New York: More people in Europe are dying than are being born, in contrast to the US where births are exceeding deaths with significant margins, says a new study.
While 17 European nations have more people dying in them than are being born (natural decrease), including three of Europe's more populous nations Russia, Germany and Italy, births are exceeding deaths by a substantial margin in the US and in the state of Texas, the findings showed.
"Natural decrease is much more common in Europe than in the US because its population is older, fertility rates are lower and there are fewer women of childbearing age," said Dudley Poston, professor at Texas A&M University in US.
The study revealed that 58 percent of the 1,391 counties of Europe had more deaths than births compared to just 28 percent of the 3,141 counties of the US.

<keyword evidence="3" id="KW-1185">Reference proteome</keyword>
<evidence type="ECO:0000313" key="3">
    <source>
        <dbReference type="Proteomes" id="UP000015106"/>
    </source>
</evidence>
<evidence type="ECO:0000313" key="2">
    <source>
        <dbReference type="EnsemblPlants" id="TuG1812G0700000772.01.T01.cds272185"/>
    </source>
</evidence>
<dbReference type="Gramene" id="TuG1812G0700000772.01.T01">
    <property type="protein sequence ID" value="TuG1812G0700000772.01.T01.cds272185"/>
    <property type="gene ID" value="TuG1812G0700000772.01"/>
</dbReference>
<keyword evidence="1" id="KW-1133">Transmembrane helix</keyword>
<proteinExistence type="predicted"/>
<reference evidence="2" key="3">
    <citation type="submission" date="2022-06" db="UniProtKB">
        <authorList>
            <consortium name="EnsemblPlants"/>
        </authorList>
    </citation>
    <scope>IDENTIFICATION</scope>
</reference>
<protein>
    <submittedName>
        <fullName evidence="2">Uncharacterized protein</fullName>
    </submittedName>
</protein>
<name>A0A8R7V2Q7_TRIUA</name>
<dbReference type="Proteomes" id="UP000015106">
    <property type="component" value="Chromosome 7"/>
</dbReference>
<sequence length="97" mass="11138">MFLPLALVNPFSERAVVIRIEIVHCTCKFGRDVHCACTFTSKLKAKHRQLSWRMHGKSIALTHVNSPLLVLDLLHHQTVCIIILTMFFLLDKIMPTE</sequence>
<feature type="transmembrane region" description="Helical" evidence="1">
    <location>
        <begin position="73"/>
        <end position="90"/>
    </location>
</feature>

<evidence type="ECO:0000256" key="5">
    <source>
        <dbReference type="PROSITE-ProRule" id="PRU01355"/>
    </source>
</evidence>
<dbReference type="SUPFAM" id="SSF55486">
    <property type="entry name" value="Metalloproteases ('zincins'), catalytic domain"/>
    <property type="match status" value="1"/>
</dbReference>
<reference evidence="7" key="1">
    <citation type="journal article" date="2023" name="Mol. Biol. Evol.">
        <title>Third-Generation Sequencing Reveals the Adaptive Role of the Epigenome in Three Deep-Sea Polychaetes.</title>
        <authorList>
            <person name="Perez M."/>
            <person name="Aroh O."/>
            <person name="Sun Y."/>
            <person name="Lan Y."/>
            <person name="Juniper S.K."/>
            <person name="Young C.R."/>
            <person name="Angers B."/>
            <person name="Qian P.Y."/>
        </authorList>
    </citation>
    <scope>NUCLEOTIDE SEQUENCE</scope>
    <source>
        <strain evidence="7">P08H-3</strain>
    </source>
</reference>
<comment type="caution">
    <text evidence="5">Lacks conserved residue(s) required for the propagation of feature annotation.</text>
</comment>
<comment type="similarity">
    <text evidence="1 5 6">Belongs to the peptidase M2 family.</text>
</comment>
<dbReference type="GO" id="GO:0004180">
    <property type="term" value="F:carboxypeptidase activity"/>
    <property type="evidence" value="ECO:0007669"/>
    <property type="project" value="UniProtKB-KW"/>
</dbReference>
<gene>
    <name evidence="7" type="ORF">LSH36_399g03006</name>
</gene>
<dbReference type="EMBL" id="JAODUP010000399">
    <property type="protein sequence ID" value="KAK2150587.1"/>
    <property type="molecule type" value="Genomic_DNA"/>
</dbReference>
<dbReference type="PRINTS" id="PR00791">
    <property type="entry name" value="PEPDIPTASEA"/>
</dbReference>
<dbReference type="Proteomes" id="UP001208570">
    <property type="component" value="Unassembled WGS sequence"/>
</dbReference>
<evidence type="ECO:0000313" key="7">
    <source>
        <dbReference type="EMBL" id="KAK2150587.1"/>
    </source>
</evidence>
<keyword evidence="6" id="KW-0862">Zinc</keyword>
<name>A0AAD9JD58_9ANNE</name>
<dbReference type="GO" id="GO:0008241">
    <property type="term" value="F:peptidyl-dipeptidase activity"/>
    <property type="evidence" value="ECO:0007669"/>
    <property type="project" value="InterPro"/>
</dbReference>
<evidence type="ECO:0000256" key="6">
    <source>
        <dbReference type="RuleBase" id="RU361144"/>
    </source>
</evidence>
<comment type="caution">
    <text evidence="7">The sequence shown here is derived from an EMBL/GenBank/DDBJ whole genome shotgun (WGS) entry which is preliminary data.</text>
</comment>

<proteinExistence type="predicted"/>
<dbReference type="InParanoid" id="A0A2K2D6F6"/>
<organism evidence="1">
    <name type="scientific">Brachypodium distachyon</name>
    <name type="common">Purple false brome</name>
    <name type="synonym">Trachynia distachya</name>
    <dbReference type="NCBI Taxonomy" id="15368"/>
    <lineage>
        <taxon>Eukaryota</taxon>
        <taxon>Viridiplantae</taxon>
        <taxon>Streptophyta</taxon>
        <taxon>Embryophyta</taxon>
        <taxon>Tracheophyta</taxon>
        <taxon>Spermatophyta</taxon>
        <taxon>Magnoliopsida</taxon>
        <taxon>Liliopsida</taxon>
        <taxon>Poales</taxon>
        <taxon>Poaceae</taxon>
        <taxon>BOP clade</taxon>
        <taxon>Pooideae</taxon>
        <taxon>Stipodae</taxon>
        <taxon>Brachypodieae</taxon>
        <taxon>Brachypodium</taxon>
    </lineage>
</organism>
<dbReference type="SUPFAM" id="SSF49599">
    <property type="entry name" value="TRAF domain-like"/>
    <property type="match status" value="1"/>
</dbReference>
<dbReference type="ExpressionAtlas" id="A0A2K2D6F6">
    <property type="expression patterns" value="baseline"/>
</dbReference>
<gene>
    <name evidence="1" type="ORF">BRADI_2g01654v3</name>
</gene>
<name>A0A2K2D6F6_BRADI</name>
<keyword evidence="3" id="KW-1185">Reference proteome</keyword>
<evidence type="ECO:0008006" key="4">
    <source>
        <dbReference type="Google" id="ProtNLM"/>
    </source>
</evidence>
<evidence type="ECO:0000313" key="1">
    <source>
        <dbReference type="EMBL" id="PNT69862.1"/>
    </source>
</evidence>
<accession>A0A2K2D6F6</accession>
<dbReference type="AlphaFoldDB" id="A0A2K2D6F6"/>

In Europe, deaths exceeded births in most of the counties of Germany, Hungary, Croatia, Romania, Bulgaria and the Czech Republic, as well as in Sweden and the Baltic states, the researchers said.
Further south, natural decrease is found occurring in the majority of the counties of Greece, Portugal and Italy, they added.
The research focuses on the prevalence and dynamics of natural decrease in the counties and county-equivalents of Europe and the United States in the first decade of the 21st century (2000-2009).
"Natural decrease is a major policy concern because it drains the demographic resilience from a region diminishing its economic viability and competitiveness," Poston explained.
In Texas, just 24 percent of the state's 254 counties had more deaths than births. And in Texas between 2010 and 2014, 27 percent of the 254 counties had more deaths than births, the findings, published in the journal Population and Development Review, showed.